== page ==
Defendants counter that flight does not constitute probable cause to believe that a crime has taken place, and that only the character of the mushrooms, not the surrounding circumstances, affects the validity of the seizure. It is true that flight alone is not sufficient to find probable cause, or even reasonable suspicion. Benitez-Mendez v. I.N.S., 760 F.2d 907, 909 (9th Cir. 1983). However, the court is clearly entitled to consider the totality of the circumstances in determining whether probable cause existed to seize an item. Thus, in United States v. Guy, 903 F.2d 1240, 1243 (9th Cir. 1990), the court upheld the seizure of a safe, even though it was not itself incriminating and was without independent evidentiary value, because the presence of the safe suggested narcotics activity when combined with the other evidence police had found. Similarly, in United States v. Good, 780 F.2d 773, 775 (9th Cir.), cert. denied, 475 U.S. 1111 (1986), the court held that a revolver in plain view in a truck could be seized because the police knew that the truck's owner was suspected of pistol-whipping someone.

In this case, there was even more evidence to link the mushrooms to criminal activity. Unlike the safe and the pistol, which had nothing incriminating about them apart from their context, two officers identified the mushrooms as psilocybins. Although psilocybin mushrooms may be hard to identify, probable cause does not require that the officers know that the mushrooms are narcotic, or even that it be more likely than not that they are. All that is required is a reasonable probability. Such a probability exists here.6 

The district court's denial of the motion to suppress evidence is AFFIRMED.


This disposition is not appropriate for publication and may not be cited to or by the courts of this circuit except as provided by 9th Cir.R. 36-3


The amounts of these payments were quite small, as the price of cow manure was only $20-30 per pickup load. Gibson stated that cash payments were normal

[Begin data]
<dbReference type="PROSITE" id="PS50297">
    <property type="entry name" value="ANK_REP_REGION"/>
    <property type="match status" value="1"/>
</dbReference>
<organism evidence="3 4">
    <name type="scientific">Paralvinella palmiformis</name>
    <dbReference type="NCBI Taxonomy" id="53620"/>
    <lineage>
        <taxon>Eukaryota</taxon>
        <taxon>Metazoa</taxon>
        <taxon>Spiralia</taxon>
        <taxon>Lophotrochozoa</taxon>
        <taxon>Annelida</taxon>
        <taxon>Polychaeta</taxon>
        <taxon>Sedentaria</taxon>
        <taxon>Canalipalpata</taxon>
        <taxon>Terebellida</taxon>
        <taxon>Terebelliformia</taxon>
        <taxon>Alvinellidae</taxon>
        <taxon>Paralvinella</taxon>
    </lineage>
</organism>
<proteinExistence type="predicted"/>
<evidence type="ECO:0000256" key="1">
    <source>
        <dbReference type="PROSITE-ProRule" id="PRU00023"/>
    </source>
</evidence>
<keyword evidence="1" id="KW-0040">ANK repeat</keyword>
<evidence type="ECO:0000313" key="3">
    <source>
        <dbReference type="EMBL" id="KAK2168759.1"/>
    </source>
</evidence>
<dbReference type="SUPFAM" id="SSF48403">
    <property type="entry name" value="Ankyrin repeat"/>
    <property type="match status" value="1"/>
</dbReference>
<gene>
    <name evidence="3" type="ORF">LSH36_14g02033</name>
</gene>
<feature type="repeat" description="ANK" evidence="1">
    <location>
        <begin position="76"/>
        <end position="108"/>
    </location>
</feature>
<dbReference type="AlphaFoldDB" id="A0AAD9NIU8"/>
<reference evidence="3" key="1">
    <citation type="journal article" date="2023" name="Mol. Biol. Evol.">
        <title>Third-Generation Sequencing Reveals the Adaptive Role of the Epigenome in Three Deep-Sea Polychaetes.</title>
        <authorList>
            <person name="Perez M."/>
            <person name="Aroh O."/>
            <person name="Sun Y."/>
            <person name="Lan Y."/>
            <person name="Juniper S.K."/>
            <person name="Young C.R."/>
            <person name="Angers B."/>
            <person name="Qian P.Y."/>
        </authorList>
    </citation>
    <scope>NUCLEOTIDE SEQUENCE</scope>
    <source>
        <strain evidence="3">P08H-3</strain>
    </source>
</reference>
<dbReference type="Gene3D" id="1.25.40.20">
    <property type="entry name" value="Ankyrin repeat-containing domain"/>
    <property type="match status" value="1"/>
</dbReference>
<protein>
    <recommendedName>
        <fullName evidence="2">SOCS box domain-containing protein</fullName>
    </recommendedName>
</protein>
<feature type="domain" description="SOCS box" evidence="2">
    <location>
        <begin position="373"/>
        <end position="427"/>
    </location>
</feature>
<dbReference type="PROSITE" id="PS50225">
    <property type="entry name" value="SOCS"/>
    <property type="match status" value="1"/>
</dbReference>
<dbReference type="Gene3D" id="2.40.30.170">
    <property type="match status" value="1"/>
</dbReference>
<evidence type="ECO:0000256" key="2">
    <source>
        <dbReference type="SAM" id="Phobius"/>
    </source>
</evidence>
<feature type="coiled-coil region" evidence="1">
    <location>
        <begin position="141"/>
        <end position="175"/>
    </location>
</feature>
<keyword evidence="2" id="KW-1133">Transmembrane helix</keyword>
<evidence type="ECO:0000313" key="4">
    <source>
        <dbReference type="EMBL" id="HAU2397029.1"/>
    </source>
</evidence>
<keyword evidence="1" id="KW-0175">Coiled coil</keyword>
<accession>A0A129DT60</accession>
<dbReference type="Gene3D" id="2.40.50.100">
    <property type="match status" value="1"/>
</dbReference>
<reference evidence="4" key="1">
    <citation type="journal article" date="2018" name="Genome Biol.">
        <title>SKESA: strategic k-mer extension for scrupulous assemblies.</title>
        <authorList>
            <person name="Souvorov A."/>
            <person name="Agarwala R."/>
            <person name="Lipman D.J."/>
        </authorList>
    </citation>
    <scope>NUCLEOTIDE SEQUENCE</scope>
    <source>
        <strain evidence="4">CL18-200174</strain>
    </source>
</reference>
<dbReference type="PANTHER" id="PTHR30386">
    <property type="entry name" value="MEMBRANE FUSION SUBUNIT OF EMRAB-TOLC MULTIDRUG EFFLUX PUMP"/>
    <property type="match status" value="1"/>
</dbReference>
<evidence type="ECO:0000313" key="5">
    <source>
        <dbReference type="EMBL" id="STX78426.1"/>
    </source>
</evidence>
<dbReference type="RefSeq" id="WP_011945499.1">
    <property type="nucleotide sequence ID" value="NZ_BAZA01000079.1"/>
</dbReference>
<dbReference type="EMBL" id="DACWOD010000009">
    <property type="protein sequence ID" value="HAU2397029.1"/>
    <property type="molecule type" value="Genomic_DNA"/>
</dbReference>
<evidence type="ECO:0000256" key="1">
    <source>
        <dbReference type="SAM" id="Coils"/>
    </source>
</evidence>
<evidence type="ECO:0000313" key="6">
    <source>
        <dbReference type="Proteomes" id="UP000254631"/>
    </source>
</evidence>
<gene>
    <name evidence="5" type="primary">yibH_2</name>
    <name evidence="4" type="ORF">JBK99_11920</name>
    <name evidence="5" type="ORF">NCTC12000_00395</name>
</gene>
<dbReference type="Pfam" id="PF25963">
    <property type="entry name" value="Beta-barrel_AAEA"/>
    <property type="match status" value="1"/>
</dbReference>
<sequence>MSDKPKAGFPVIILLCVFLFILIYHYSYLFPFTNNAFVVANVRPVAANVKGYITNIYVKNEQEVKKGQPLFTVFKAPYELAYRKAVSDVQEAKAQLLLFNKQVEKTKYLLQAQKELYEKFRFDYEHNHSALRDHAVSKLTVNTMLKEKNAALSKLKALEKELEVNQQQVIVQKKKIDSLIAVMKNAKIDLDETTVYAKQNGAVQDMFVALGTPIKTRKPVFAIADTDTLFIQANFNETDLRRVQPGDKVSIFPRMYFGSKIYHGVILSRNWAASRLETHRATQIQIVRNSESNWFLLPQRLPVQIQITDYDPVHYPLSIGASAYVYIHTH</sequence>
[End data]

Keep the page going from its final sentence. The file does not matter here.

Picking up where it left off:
Wuest was told that the residents of the house claimed to be potters, and that a kiln was in use in the house


Defendants cite to other construction that took place as well, including the installation of a propane tank, the addition of a gravel driveway, and the addition of windows, walls, and floors and shelving in the barn. Even if these constituted major additions, which is questionable, most of them took place inside the barn, where they would not be visible to Wuest's sources. Further, it is not clear how these improvements could account for trebled electricity usage


The government suggests that the court need not determine probable cause because the officers acted in "good faith" in executing the warrant. For obvious reasons, the good faith exception to the exclusionary rule does not apply when the police officer in question is alleged to have deliberately misstated or omitted facts in applying for the warrant on which he later relies. Mills v. Graves, 930 F.2d 729, 733 (9th Cir. 1991)


The warrant authorized a search for evidence of marijuana growth only, not the mushrooms the officers seized


A number of cases have upheld drug identifications on the basis of far less evidence than was present here. See, e.g., Brown, 460 U.S. at 743 (opaque party balloon sufficient to suspect smuggled drugs); United States v. Del Vizo, 918 F.2d 821, 823 (9th Cir. 1990) ("plastic bags with packages inside" were sufficient to suspect cocaine); United States v. Oswald, 441 F.2d 44, 46 (9th Cir. 1971) ("a package wrapped in red and blue paper" was sufficient to suspect a kilo brick of marijuana); United States v. Yoon, 751 F. Supp. 161, 163-67 (D. Haw. 1989) (folded and taped white business envelope sufficient to suspect PCP)

Defendants rely on two cases from other circuits which they argue require more: United States v. Rutkowski, 877 F.2d 139, 142-44 (1st Cir. 1989), in which police seized pieces of virgin metal later identified as stolen platinum, and United States v. Beal, 810 F.2d 574, 576-78 (6th Cir. 1987), in which police seized fountain pens which later turned out to be guns. In both cases, the officers on the scene themselves admitted that they had not connected the items with criminal activity. That fact alone is sufficient to make these cases inapposite, since if the officers did not recognize the criminal nature of the items seized at all, that nature certainly could not have been "immediately apparent" to them.